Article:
Gov. Brownback Cuts $17 Million From Kansas Higher Education After Poor Revenue Report | KCUR

Gov. Brownback Cuts $17 Million From Kansas Higher Education After Poor Revenue Report

Mar 1, 2016

The Kansas Board of Regents will decide later this week where to cut $17 million from its budget.
Credit Kansas Board of Regents

The news that Kansas came up $54 million short of revenue projections in February was bad enough. But a few minutes after the Department of Revenue released the report, the news got worse.

In a statement posted to his official website, Kansas Gov. Sam Brownback said he was immediately cutting $17 million from the state Board of Regents budget, a 3 percent cut to the state's six biggest institutions of higher learning.

The Regents reacted by calling on lawmakers and the governor to shore up education funding. "Stable state support is critical to proper planning and to provide an affordable and accessible education that the students of Kansas expect and deserve," Regents Chairman Shane Bangerter said in a statement. "I encourage the Governor and the Legislature to find a way to ensure stable and reliable funding to our state universities so that tuition can be kept low and our students can succeed.”

Whatever happens, Brownback says he will not consider raising taxes. “In balancing the budget, I will not support or call for a tax increase on small business in Kansas. My focus is on managing spending, not on raising taxes," he said in a statement.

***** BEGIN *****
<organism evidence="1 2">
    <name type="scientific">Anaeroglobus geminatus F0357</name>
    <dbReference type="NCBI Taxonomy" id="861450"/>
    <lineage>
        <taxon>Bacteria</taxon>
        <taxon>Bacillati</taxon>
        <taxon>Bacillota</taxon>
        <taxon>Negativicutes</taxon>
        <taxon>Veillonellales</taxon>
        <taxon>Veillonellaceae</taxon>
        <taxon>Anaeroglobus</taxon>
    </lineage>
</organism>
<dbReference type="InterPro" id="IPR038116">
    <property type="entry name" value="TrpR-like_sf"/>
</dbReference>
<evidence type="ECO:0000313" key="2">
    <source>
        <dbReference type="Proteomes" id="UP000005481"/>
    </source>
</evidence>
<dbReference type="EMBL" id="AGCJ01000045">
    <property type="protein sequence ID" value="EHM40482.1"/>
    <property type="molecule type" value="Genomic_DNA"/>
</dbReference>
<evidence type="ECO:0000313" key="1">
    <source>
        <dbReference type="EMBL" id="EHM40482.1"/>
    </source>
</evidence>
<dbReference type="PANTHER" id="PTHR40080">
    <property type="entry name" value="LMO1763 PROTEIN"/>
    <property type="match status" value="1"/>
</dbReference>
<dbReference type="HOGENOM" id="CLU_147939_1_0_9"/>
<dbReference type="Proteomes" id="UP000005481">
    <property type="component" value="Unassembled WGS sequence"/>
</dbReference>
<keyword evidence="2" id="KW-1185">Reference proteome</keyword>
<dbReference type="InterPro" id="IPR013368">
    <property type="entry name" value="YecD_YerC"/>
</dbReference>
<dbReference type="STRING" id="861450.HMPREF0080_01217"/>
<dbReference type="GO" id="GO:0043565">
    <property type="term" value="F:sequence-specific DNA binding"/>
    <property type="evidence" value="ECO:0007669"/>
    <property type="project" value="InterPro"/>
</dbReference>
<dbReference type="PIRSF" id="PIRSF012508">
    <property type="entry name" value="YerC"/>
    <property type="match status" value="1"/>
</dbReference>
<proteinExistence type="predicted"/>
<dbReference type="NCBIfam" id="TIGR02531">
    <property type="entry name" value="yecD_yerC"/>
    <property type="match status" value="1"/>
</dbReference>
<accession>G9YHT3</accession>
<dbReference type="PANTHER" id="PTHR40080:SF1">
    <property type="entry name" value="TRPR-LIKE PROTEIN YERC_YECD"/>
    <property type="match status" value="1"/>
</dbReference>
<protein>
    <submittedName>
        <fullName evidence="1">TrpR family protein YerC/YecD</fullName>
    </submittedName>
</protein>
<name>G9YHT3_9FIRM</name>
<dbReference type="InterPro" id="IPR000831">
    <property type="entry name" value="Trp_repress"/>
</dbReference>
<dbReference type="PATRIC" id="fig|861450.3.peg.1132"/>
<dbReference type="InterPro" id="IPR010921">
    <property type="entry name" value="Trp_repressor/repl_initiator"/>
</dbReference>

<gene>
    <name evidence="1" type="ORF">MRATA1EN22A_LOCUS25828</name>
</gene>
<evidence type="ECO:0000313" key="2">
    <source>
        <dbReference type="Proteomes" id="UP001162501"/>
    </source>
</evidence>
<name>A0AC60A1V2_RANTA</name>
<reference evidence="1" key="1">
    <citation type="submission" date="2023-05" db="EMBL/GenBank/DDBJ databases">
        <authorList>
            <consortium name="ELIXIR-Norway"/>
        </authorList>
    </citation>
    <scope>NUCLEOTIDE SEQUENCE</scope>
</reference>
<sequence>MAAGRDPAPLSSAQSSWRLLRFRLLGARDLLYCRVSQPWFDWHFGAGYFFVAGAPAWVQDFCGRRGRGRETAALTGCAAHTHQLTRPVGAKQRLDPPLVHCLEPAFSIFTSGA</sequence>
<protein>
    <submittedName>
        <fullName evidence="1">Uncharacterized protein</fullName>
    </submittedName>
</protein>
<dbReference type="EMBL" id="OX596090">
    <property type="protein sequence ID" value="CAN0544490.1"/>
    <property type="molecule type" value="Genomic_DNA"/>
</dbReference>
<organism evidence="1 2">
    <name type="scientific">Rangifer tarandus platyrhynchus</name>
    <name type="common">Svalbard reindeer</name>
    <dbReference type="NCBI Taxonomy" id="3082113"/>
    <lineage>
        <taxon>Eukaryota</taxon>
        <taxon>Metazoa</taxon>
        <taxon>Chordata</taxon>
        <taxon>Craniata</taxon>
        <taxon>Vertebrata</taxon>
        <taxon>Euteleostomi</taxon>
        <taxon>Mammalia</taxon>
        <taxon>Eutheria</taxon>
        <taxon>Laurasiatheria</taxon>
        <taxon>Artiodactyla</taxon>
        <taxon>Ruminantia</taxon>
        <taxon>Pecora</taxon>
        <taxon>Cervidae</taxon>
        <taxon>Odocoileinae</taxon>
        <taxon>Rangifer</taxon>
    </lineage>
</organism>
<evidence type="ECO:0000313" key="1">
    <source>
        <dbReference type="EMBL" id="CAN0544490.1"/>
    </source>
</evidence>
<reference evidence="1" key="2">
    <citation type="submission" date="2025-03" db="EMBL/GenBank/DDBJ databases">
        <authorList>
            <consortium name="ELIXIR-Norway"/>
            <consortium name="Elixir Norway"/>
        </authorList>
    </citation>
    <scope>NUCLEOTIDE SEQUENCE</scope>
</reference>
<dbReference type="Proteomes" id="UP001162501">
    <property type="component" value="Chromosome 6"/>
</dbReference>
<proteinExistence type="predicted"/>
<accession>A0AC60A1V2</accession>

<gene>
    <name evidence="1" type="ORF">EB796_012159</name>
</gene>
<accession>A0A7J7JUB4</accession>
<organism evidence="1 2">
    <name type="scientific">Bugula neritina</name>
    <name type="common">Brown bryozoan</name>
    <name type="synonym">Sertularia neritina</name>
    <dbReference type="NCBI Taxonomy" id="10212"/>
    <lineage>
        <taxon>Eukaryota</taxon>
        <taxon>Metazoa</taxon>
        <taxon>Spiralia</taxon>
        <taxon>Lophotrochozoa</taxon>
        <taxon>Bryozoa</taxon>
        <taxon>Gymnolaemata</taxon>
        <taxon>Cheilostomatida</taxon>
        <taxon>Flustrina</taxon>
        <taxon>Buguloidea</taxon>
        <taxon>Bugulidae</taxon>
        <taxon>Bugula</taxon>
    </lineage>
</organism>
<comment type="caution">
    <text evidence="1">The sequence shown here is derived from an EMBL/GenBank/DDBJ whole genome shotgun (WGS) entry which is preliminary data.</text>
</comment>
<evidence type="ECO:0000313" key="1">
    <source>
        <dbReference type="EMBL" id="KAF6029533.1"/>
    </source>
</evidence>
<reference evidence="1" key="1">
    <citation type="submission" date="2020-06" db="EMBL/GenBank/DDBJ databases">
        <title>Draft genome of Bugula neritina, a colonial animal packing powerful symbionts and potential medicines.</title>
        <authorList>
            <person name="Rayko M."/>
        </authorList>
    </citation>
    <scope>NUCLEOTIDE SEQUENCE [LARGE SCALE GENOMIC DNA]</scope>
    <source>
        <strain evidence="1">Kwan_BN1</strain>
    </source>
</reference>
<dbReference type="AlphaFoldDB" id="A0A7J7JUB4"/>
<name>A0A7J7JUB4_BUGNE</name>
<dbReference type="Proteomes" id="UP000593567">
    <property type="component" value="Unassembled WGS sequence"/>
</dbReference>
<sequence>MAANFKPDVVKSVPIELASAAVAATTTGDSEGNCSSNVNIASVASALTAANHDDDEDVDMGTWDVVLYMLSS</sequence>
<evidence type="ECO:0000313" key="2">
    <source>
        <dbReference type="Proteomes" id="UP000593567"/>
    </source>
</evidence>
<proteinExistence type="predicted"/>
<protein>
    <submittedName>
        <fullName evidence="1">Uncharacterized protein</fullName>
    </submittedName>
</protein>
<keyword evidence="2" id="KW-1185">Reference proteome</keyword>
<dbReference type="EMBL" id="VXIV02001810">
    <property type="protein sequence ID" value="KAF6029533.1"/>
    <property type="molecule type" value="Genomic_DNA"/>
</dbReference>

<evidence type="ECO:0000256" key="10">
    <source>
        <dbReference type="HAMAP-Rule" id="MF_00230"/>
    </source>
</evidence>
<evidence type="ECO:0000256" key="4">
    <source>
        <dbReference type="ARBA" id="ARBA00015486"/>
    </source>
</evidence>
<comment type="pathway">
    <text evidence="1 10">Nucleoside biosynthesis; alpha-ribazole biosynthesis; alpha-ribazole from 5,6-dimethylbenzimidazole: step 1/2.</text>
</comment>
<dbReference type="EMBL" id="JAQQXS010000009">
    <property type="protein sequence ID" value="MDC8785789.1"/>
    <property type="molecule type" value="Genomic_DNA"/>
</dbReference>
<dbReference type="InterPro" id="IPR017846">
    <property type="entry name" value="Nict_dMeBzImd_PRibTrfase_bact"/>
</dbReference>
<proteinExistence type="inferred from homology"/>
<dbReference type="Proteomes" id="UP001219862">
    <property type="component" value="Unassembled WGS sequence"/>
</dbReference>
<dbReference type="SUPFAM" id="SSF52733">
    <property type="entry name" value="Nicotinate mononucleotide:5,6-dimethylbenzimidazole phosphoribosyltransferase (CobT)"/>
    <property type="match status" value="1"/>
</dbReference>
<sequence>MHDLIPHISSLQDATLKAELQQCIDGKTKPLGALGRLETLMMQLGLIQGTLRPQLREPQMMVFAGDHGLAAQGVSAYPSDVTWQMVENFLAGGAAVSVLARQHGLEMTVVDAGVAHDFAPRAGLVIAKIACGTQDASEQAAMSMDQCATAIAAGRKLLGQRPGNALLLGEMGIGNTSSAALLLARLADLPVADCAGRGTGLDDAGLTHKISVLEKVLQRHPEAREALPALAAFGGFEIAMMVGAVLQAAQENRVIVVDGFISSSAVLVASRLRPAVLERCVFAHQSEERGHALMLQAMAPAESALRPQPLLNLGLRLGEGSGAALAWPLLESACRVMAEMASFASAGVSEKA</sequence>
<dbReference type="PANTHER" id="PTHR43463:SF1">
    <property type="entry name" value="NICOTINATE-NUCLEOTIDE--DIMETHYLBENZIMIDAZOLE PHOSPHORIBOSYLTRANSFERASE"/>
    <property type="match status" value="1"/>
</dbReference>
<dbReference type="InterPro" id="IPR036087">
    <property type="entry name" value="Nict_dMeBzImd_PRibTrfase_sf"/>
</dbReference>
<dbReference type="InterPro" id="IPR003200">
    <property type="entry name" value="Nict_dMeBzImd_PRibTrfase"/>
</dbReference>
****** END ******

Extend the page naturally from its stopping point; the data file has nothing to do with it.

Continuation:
An across-the-board three percent cut would mean a loss of $4 million at the University of Kansas and $3.2 million at KU Medical Center. However, the Regents made clear that it will consider targeting cuts and will make its decision where to trim later this week.

Kansas State University says it stands to lose $4.9 million if across-the-board cuts are made. "This will be in addition to the 2 percent budget reduction previously announced by the university," K-State said in an announcement to staff.

The Regents might be feeling a bit picked on. Last July they came up with $1.9 million in savings after Brownback signed a budget that raised the sales tax but still left a $50 million hole. The governor made no other cuts at the time.

The Regents two years ago also agreed to a 3.6 percent cap on tuition.